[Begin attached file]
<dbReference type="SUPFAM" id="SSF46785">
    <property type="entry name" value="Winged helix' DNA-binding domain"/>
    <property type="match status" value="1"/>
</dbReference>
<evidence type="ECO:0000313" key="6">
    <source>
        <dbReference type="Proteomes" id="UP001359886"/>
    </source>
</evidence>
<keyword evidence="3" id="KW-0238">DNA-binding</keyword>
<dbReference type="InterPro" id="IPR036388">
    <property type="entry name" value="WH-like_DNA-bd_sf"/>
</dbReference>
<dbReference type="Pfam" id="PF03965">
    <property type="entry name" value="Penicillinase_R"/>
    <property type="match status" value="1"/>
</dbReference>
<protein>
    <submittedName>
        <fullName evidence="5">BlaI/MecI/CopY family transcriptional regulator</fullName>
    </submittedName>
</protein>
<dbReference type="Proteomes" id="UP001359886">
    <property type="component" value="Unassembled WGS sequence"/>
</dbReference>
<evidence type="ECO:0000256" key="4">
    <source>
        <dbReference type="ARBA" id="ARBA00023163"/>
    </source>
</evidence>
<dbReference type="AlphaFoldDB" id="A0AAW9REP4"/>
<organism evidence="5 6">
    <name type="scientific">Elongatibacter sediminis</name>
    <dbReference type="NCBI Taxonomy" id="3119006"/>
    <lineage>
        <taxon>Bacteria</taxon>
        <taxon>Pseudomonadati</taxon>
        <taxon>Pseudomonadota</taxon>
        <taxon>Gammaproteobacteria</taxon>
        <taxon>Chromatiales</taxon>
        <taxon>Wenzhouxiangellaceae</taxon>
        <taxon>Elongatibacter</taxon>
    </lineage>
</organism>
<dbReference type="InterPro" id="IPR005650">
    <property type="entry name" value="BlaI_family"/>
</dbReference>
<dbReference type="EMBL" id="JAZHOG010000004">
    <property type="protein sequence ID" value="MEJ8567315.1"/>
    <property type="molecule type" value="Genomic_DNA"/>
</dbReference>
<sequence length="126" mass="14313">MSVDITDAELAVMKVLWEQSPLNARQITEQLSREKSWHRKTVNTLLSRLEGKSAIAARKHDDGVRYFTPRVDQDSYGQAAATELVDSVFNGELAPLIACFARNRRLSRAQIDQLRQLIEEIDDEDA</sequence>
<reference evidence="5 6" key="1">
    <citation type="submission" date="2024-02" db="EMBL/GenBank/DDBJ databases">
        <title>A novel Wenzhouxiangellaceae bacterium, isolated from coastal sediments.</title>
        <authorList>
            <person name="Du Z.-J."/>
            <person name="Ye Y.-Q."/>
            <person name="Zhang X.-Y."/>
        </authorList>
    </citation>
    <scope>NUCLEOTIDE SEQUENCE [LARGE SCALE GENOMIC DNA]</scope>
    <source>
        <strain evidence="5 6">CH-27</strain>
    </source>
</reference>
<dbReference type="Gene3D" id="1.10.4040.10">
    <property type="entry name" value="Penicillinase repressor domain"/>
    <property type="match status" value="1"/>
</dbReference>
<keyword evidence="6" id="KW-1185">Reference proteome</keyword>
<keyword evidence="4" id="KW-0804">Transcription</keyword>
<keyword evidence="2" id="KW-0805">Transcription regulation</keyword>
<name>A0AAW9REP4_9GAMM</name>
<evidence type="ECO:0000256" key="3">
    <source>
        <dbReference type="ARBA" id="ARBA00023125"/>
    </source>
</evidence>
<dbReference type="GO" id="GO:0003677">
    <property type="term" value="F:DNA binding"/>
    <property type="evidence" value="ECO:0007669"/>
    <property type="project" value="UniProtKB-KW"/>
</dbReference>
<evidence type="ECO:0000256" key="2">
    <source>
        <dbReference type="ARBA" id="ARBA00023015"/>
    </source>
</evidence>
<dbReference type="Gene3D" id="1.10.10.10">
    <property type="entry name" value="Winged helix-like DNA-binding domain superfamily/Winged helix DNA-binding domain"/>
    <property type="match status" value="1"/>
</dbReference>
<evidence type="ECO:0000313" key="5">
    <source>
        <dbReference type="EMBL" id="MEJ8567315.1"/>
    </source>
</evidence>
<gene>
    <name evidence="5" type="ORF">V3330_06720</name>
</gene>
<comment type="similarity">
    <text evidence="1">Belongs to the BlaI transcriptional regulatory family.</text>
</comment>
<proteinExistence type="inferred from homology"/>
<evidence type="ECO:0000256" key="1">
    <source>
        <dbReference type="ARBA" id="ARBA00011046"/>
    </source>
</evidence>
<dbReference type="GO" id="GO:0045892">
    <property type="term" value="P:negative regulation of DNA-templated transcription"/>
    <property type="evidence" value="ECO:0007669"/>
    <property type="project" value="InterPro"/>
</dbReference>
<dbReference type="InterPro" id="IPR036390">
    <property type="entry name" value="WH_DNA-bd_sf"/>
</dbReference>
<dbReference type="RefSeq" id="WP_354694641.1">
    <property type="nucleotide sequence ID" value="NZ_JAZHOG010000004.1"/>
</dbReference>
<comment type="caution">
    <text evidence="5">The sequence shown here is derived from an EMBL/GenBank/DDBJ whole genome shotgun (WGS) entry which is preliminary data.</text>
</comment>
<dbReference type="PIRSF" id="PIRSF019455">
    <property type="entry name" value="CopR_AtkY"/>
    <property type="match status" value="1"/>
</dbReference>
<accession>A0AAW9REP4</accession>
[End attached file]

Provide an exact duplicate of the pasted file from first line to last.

<dbReference type="SUPFAM" id="SSF46785">
    <property type="entry name" value="Winged helix' DNA-binding domain"/>
    <property type="match status" value="1"/>
</dbReference>
<evidence type="ECO:0000313" key="6">
    <source>
        <dbReference type="Proteomes" id="UP001359886"/>
    </source>
</evidence>
<keyword evidence="3" id="KW-0238">DNA-binding</keyword>
<dbReference type="InterPro" id="IPR036388">
    <property type="entry name" value="WH-like_DNA-bd_sf"/>
</dbReference>
<dbReference type="Pfam" id="PF03965">
    <property type="entry name" value="Penicillinase_R"/>
    <property type="match status" value="1"/>
</dbReference>
<protein>
    <submittedName>
        <fullName evidence="5">BlaI/MecI/CopY family transcriptional regulator</fullName>
    </submittedName>
</protein>
<dbReference type="Proteomes" id="UP001359886">
    <property type="component" value="Unassembled WGS sequence"/>
</dbReference>
<evidence type="ECO:0000256" key="4">
    <source>
        <dbReference type="ARBA" id="ARBA00023163"/>
    </source>
</evidence>
<dbReference type="AlphaFoldDB" id="A0AAW9REP4"/>
<organism evidence="5 6">
    <name type="scientific">Elongatibacter sediminis</name>
    <dbReference type="NCBI Taxonomy" id="3119006"/>
    <lineage>
        <taxon>Bacteria</taxon>
        <taxon>Pseudomonadati</taxon>
        <taxon>Pseudomonadota</taxon>
        <taxon>Gammaproteobacteria</taxon>
        <taxon>Chromatiales</taxon>
        <taxon>Wenzhouxiangellaceae</taxon>
        <taxon>Elongatibacter</taxon>
    </lineage>
</organism>
<dbReference type="InterPro" id="IPR005650">
    <property type="entry name" value="BlaI_family"/>
</dbReference>
<dbReference type="EMBL" id="JAZHOG010000004">
    <property type="protein sequence ID" value="MEJ8567315.1"/>
    <property type="molecule type" value="Genomic_DNA"/>
</dbReference>
<sequence length="126" mass="14313">MSVDITDAELAVMKVLWEQSPLNARQITEQLSREKSWHRKTVNTLLSRLEGKSAIAARKHDDGVRYFTPRVDQDSYGQAAATELVDSVFNGELAPLIACFARNRRLSRAQIDQLRQLIEEIDDEDA</sequence>
<reference evidence="5 6" key="1">
    <citation type="submission" date="2024-02" db="EMBL/GenBank/DDBJ databases">
        <title>A novel Wenzhouxiangellaceae bacterium, isolated from coastal sediments.</title>
        <authorList>
            <person name="Du Z.-J."/>
            <person name="Ye Y.-Q."/>
            <person name="Zhang X.-Y."/>
        </authorList>
    </citation>
    <scope>NUCLEOTIDE SEQUENCE [LARGE SCALE GENOMIC DNA]</scope>
    <source>
        <strain evidence="5 6">CH-27</strain>
    </source>
</reference>
<dbReference type="Gene3D" id="1.10.4040.10">
    <property type="entry name" value="Penicillinase repressor domain"/>
    <property type="match status" value="1"/>
</dbReference>
<keyword evidence="6" id="KW-1185">Reference proteome</keyword>
<keyword evidence="4" id="KW-0804">Transcription</keyword>
<keyword evidence="2" id="KW-0805">Transcription regulation</keyword>
<name>A0AAW9REP4_9GAMM</name>
<evidence type="ECO:0000256" key="3">
    <source>
        <dbReference type="ARBA" id="ARBA00023125"/>
    </source>
</evidence>
<dbReference type="GO" id="GO:0003677">
    <property type="term" value="F:DNA binding"/>
    <property type="evidence" value="ECO:0007669"/>
    <property type="project" value="UniProtKB-KW"/>
</dbReference>
<evidence type="ECO:0000256" key="2">
    <source>
        <dbReference type="ARBA" id="ARBA00023015"/>
    </source>
</evidence>
<dbReference type="Gene3D" id="1.10.10.10">
    <property type="entry name" value="Winged helix-like DNA-binding domain superfamily/Winged helix DNA-binding domain"/>
    <property type="match status" value="1"/>
</dbReference>
<evidence type="ECO:0000313" key="5">
    <source>
        <dbReference type="EMBL" id="MEJ8567315.1"/>
    </source>
</evidence>
<gene>
    <name evidence="5" type="ORF">V3330_06720</name>
</gene>
<comment type="similarity">
    <text evidence="1">Belongs to the BlaI transcriptional regulatory family.</text>
</comment>
<proteinExistence type="inferred from homology"/>
<evidence type="ECO:0000256" key="1">
    <source>
        <dbReference type="ARBA" id="ARBA00011046"/>
    </source>
</evidence>
<dbReference type="GO" id="GO:0045892">
    <property type="term" value="P:negative regulation of DNA-templated transcription"/>
    <property type="evidence" value="ECO:0007669"/>
    <property type="project" value="InterPro"/>
</dbReference>
<dbReference type="InterPro" id="IPR036390">
    <property type="entry name" value="WH_DNA-bd_sf"/>
</dbReference>
<dbReference type="RefSeq" id="WP_354694641.1">
    <property type="nucleotide sequence ID" value="NZ_JAZHOG010000004.1"/>
</dbReference>
<comment type="caution">
    <text evidence="5">The sequence shown here is derived from an EMBL/GenBank/DDBJ whole genome shotgun (WGS) entry which is preliminary data.</text>
</comment>
<dbReference type="PIRSF" id="PIRSF019455">
    <property type="entry name" value="CopR_AtkY"/>
    <property type="match status" value="1"/>
</dbReference>
<accession>A0AAW9REP4</accession>